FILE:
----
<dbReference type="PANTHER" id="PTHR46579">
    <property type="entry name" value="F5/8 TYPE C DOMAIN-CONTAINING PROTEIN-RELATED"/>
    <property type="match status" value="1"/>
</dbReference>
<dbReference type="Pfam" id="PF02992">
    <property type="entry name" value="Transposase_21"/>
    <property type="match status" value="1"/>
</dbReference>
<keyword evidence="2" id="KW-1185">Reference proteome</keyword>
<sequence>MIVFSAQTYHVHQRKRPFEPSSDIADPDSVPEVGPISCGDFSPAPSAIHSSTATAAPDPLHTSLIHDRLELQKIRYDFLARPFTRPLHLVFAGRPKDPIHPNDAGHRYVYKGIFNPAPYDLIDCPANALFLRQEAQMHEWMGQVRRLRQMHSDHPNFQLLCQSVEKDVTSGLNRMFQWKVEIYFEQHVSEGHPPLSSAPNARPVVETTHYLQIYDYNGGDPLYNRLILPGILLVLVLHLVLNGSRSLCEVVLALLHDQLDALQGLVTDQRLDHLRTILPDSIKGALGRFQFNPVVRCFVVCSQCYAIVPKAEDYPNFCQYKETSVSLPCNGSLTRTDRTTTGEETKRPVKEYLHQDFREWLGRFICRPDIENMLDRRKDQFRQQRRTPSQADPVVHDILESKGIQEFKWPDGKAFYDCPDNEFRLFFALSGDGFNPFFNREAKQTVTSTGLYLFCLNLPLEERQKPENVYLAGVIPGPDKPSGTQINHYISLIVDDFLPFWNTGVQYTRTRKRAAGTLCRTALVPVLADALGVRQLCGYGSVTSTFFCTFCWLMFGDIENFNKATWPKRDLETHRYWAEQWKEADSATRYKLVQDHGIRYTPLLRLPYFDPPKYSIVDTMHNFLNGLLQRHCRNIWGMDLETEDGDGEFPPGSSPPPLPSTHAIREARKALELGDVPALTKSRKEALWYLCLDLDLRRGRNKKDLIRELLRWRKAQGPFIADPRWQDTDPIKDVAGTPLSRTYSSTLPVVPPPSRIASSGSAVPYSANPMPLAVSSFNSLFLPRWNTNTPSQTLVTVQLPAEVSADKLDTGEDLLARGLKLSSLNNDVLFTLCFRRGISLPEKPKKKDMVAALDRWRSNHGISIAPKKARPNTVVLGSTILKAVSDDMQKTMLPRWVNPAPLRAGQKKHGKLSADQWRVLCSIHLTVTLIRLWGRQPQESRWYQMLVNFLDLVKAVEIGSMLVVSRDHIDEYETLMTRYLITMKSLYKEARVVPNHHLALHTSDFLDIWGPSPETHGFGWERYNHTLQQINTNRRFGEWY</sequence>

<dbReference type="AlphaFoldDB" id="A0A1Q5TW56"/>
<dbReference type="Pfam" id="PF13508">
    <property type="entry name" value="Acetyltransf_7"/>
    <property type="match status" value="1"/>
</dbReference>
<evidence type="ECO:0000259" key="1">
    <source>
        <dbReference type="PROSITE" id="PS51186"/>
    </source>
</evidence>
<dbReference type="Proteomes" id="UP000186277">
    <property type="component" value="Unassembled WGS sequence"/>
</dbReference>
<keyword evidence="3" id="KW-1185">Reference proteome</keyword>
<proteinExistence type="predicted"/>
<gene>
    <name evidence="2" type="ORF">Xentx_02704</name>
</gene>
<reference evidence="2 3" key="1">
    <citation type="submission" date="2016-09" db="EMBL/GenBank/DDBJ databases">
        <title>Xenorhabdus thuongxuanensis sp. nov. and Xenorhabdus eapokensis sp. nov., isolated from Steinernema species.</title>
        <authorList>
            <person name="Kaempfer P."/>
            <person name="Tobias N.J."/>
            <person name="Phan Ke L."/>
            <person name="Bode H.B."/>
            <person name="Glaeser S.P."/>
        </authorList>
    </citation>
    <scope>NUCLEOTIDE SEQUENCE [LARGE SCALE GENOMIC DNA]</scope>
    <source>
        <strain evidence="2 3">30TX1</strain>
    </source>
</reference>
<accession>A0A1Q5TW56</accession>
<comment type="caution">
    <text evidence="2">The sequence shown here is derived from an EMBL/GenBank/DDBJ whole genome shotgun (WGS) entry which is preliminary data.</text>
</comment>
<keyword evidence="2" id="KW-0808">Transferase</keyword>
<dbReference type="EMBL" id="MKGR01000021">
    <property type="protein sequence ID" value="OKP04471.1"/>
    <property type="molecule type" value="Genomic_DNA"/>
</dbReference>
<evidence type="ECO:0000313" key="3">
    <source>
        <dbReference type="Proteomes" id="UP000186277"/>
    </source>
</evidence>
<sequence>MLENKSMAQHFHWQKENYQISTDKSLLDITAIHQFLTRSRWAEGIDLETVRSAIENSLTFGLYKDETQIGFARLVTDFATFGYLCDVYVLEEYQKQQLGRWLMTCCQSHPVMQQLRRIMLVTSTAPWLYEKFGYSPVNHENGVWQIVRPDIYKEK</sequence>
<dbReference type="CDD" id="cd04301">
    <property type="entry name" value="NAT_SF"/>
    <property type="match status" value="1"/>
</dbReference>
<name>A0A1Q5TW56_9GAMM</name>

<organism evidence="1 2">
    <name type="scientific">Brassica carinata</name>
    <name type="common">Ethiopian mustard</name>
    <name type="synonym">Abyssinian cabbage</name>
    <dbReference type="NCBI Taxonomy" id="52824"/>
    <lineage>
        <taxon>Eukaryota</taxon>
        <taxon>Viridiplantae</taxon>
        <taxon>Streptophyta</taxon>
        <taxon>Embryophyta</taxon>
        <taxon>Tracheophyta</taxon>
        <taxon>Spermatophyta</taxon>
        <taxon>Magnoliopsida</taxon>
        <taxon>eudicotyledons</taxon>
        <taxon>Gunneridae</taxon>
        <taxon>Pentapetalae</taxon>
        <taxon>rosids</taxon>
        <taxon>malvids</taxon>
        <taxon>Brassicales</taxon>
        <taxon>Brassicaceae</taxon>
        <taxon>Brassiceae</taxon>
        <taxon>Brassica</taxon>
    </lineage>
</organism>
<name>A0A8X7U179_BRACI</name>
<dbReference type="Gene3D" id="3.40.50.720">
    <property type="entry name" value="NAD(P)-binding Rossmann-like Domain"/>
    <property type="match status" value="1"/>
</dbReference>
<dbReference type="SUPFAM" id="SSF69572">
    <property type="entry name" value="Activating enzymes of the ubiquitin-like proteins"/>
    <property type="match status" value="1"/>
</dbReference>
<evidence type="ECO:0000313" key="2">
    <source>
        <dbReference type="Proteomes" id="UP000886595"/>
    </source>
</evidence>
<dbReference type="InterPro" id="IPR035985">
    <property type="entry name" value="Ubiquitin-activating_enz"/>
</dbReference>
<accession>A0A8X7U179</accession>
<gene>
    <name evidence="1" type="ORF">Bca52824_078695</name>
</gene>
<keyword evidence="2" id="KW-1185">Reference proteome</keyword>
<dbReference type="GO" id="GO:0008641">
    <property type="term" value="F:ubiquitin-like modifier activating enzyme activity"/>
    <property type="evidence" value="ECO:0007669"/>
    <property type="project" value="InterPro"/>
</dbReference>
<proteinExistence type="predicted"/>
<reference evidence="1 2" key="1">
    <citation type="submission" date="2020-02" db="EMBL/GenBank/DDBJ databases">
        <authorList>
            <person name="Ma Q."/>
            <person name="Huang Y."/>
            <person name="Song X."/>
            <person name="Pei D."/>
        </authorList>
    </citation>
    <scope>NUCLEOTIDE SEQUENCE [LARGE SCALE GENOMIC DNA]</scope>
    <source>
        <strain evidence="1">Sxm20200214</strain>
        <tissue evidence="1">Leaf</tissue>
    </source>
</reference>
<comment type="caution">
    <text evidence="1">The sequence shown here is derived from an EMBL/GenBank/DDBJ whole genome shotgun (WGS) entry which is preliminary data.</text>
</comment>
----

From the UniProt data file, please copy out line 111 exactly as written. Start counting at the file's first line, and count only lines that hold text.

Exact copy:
<dbReference type="GO" id="GO:0008641">